When the show ended, and when we got our souvenirs, I noticed a group of fans clustered around the stage door, waiting with baited breath for a chance to catch a glimpse of the performer as he was leaving the show. At a younger age, I might have been one of them. But yesterday, as I looked at the gaggle of eager groupies standing there at the door like orphaned puppies trying to catch a new owner, I felt an overwhelming sense of unease, and, now that I know what it was, pity for them, and pity for him. Not that I have any right to feel that way, or to judge how other fans express their appreciation for a person or piece of art they respect, but after hearing his entire show, and listening to that very real moment when he brought the lights up and told us, point blank, that if we could avoid ever having an audience, we should, I realized that the fans were doing exactly what he didn’t want them to do. Or exactly what his words intimated terrified and worried him. Weren’t we perpetuating this weird, almost cultish hero worship? But if that’s not what fans are supposed to do, what are we here for?
I have no qualms with saying that I love his art, but even saying that I respect him as an artist or have any sense of him as a performer is both wrong and somehow fake. And by telling us that we don’t really know who he is (and he’s right), and by ensuring that we’re never quite sure where the joke is going to land, or if it’s going to land at all, he invites us to feel that way, by not only ripping off the veil of celebrity but tearing it to shreds while also somehow, miraculously, retaining it…? He provides something more than comedy. He provides an introspection on what it means to enjoy a comedy show, watch a performer, or even be a fan of something.
The whole way home, and well into this morning, I was left grappling two significant questions. What does it mean to be a fan? What does it mean to be part of a fandom, anyway? I thought I knew, especially last night. A fan is someone who enjoys, is devoted to, or supports someone or something. Simple enough, right? But as I sat there at the show, listening to the younger fans sitting around me cheering and whooping for Bo on stage, I realized I didn’t want to be a fan, not like this. How was it supposed to make me feel, when in a raw moment, the person that you’re trying to appreciate as a fan tells you, through the veil of what seems to be a sketch but turns into an incredibly raw moment between a performer and his audience, that he’d rather not have an audience, and that he’d rather not have you there, looking at him, watching him, waiting for him to be funny?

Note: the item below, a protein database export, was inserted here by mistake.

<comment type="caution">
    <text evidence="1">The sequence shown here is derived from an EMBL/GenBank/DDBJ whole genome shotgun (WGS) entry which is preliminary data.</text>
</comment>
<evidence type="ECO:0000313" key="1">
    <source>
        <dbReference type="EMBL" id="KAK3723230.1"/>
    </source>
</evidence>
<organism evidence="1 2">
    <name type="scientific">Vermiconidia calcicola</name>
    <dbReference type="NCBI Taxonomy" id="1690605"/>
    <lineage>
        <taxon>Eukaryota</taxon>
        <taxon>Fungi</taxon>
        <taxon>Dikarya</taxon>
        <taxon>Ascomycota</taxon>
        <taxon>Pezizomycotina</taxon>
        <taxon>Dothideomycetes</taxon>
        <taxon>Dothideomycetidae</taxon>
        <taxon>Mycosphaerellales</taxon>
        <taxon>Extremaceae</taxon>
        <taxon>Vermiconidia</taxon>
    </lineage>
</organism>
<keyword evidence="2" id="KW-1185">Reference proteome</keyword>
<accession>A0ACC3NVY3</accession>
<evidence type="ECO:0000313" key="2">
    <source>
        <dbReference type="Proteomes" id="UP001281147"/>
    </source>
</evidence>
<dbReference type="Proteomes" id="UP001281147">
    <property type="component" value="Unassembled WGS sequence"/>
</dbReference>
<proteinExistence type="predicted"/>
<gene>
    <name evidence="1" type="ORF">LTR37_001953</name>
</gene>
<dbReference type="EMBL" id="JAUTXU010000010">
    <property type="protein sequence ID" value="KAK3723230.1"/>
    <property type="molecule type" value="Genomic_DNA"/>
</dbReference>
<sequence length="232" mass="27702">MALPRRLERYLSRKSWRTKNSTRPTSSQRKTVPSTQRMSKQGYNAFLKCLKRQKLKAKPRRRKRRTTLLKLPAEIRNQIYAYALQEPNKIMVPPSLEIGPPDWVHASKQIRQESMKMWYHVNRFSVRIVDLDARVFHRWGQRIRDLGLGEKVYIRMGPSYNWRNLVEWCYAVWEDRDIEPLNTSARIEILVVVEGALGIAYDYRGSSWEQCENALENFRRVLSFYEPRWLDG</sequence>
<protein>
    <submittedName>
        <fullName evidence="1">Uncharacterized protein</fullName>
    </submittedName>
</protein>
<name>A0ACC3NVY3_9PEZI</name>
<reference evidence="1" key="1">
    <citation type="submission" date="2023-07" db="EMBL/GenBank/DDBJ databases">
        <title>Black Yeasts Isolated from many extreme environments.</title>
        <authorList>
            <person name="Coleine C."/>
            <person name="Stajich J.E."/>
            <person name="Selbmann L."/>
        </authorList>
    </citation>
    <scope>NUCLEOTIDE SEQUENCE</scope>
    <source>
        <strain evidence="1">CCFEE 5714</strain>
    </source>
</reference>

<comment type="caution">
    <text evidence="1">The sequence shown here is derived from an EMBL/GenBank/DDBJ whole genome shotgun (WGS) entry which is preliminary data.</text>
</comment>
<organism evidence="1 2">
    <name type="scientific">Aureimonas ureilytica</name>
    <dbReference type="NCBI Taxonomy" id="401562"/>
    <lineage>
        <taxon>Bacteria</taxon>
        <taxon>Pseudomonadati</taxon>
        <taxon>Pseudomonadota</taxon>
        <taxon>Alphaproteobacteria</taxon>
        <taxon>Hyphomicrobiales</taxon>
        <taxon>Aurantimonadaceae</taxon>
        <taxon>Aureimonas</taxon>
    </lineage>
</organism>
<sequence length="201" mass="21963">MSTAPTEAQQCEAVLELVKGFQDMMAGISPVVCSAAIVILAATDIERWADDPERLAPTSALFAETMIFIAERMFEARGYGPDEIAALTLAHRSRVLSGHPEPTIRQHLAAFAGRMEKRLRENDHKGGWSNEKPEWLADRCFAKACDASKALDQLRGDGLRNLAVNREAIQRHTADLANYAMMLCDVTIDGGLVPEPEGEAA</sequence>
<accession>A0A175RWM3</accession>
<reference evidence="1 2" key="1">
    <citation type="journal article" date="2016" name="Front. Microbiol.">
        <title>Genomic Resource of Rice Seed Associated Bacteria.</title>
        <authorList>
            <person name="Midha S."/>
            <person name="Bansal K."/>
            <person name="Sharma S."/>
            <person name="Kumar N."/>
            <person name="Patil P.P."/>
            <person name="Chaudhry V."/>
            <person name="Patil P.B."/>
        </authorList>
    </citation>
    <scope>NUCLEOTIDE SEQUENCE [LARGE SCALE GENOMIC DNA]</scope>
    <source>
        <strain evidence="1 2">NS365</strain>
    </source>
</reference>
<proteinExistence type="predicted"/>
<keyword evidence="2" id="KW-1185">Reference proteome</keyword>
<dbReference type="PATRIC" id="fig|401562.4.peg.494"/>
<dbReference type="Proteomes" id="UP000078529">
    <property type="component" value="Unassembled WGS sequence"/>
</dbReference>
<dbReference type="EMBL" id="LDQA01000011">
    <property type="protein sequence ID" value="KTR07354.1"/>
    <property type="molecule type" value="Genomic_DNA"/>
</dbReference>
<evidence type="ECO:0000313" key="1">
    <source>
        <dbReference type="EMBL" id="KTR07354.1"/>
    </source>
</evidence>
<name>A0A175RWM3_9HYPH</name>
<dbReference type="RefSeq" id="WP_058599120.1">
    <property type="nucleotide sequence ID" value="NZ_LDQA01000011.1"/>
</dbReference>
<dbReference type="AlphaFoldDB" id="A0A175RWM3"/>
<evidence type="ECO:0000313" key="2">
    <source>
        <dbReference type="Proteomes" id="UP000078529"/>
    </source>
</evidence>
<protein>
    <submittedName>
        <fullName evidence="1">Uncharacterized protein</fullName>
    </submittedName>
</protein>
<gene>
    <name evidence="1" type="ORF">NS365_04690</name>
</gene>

It’s not a secret that other fandoms deal with infighting and toxicity, which is why I mostly try to stay out of “fandoms” and just appreciate art, music, and other aspects of artistic culture on my own terms. But I’m also usually happy to gush about things I love with other people who have similar interests. That’s the point, isn’t it, of being a fan in the first place? To appreciate something, and to hopefully join together with other people who appreciate the same thing? But Bo made me question all that. Never before have I felt such sympathy for a performer, shouting out from the void in thinly veiled humorous terms that being a celebrity is terrible, and that if he could take it all back, he might. Or was it all just an act meant to make an audience full of twenty-somethings, his peers, in fact, living in his old stomping grounds and around the same age as him, think twice about what it really means to “love the idea of someone?”
I’m not really sure what all of this means, or if it’s even a testament to idea of being a fan. I just needed to rant about it. And the great thing about Minerva is, that as a fan, or as a geek or a nerd or an enthusiast or supporter or whatever the fuck I am, that I have a place to rant about things that are important to me.
Huh, how meta. And exactly how social media was intended to be used. Maybe Bo would be proud.